• Once you use your app to request a car, if possible, remain inside or wait with someone.
• When the vehicle arrives, check that the make and match the license plate to the information on the reservation.
• Go to the passenger side rear door (Uber and Lyft only use four-door sedans and SUV’s) and ask the driver who he is there to pick up. If it’s not your name, it’s not your car — don’t get in!
• Enter the vehicle from the passenger side rear door. Never get into the front seat. The front seat is the red zone and places you in direct contact with the driver should he have ill intent.
• Match the photo on your reservation to the driver and ensure he is the same person. Take a covert picture of the driver and text it to a friend. This photo could be used as a bargaining tool should things get complicated.
• Uber has added a ride-share option in which you can share your ride with a friend, preferably with someone you either just left, or someone who may be where you going to, but, in any event, share the ride information with someone.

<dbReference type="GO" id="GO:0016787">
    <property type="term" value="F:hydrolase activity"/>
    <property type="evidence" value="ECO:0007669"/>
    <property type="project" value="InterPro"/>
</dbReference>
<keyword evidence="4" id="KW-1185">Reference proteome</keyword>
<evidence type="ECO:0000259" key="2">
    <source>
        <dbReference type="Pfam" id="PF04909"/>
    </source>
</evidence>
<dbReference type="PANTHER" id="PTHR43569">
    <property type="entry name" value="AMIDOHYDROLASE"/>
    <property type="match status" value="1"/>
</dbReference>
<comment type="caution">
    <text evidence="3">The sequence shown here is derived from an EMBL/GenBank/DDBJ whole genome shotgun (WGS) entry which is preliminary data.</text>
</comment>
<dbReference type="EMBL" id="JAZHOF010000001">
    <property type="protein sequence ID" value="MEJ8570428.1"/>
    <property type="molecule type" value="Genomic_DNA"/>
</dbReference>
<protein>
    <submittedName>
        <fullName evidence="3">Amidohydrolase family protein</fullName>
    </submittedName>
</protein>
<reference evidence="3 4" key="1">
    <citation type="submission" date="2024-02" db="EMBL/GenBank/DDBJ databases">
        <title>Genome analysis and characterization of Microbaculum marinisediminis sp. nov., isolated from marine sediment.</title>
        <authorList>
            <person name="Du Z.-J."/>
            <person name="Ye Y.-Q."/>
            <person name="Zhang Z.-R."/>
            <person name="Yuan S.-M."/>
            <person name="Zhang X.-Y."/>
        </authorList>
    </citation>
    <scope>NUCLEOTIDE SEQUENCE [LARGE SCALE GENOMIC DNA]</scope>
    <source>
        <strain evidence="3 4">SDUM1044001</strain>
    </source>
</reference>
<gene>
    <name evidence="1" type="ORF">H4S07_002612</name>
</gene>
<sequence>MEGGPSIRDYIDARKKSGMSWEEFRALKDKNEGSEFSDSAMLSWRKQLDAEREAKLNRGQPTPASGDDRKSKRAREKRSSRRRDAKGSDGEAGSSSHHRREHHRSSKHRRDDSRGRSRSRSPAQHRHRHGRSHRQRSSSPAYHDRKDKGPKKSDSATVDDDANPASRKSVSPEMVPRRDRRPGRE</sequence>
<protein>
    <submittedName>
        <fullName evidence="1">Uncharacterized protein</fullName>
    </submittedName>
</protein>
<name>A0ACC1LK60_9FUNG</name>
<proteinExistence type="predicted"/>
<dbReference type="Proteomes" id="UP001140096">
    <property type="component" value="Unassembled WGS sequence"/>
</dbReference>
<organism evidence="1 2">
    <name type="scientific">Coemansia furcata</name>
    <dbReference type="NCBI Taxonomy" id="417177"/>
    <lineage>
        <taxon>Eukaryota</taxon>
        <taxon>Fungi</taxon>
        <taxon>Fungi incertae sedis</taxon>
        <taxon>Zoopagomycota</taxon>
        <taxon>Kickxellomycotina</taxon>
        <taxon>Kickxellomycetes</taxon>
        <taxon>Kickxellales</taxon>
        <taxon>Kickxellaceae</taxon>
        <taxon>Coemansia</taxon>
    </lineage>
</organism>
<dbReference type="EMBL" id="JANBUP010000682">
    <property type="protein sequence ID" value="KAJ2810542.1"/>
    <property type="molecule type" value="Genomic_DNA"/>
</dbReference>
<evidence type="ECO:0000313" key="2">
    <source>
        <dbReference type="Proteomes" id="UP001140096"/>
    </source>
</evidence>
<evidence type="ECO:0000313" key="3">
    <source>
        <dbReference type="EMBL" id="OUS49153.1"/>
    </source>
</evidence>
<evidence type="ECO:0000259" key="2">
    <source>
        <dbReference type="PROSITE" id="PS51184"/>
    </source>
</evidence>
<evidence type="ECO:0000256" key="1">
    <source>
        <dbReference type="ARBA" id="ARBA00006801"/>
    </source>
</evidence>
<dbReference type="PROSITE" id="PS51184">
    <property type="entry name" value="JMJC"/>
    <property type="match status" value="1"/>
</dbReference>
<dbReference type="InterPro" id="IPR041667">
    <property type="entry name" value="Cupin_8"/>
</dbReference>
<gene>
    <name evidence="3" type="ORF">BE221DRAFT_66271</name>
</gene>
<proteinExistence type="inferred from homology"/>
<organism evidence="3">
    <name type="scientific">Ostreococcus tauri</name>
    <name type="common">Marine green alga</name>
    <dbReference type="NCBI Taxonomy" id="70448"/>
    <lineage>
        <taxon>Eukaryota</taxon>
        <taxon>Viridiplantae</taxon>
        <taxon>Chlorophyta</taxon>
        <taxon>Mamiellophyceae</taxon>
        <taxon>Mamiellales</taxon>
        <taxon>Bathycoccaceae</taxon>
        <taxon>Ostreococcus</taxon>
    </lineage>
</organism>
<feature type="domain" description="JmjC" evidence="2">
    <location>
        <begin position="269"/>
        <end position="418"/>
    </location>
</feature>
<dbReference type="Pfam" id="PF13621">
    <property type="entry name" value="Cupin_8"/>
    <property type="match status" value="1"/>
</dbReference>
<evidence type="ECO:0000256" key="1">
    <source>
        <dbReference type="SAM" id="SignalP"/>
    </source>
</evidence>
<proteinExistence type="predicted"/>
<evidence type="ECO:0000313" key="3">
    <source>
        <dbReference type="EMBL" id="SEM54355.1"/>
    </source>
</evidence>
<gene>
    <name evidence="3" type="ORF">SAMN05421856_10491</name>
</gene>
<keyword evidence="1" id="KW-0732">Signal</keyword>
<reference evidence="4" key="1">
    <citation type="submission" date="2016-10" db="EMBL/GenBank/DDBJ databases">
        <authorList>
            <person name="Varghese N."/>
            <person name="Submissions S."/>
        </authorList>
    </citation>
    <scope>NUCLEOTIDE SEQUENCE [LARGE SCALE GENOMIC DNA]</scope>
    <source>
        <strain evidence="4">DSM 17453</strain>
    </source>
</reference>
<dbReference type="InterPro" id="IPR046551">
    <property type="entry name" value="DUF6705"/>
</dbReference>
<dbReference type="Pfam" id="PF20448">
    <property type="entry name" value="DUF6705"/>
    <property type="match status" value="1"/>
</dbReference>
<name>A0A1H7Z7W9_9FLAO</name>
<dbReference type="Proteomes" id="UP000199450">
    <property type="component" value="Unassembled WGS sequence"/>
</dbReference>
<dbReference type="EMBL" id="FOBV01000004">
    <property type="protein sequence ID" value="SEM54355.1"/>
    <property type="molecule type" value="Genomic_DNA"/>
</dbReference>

• Make this a business transaction. The conversation should not deviate from you being driven to your destination. If the driver asks questions of a personal nature, this could be a red flag. If this occurs, break the dynamic of the conversation by calling a friend, a boyfriend or someone you trust.
• If it’s late, make a fake phone call and state that you will be arriving at the time listed on your app. You can also download an app in which you can schedule a fake phone call to your cell.
• Do your best to stay awake so you can monitor the route.